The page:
By Ethan McLeodAssociate Editor, Baltimore Business Journal
But Christian and Pamela Wilson see more than meets the naked eye. Their vision for years has been to fill this collection of 27 barren properties with homes built for and owned by chronically homeless families. Their nonprofit, Heart’s Place Services, is working with waterfront developer Mark Sapperstein to develop the land, acquired this summer from the city, into Hope Village, which will hold 13 insulated, furnished and utility-equipped houses fashioned out of shipping containers. Each will have its own full kitchen, bathroom, bedroom and adaptable living and dining spaces (plus porches for some).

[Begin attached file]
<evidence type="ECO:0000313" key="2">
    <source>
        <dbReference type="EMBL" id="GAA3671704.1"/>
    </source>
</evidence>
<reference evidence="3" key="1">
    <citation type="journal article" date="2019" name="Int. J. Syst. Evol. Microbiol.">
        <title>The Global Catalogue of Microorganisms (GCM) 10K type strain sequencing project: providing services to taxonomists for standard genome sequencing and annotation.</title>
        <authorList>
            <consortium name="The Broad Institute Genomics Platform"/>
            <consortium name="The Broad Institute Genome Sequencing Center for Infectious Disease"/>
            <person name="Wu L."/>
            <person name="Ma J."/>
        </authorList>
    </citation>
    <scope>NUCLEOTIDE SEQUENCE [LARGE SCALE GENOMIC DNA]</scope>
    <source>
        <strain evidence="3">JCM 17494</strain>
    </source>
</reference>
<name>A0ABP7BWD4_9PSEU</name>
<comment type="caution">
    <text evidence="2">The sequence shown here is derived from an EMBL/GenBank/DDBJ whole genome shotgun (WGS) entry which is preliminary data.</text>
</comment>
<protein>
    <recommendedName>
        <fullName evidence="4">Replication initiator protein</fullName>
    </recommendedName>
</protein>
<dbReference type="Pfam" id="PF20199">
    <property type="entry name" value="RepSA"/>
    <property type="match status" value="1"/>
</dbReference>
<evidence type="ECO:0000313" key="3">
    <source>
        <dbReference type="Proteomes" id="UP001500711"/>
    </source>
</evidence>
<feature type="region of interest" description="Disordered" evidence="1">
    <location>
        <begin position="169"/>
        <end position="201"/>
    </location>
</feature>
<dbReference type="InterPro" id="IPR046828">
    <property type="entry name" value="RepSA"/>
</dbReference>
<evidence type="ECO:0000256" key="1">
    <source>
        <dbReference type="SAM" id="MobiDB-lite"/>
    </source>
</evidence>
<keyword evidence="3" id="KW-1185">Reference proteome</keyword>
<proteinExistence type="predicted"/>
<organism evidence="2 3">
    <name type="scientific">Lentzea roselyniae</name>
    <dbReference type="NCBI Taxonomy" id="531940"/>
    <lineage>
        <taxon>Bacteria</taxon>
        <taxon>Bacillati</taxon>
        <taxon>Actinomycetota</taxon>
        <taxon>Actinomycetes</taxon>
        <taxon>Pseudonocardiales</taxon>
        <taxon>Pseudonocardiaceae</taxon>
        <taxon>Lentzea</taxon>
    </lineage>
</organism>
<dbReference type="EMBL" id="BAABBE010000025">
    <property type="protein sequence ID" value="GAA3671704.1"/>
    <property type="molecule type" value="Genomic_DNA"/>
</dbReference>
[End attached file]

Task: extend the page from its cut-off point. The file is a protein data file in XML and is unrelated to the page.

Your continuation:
Sapperstein said he’s “going to fund whatever’s necessary” for building costs, and their plan is to sell each 320-square-foot abode for $25,000 — financed by mortgages from Neighborhood Assistance Corp. and underwritten by Bank of America — to buyers with at least one household leader making minimum wage. After completing required coursework on budgeting and financing, families would be able to own a newly furnished home with a monthly payment of around $200, Wilson said.
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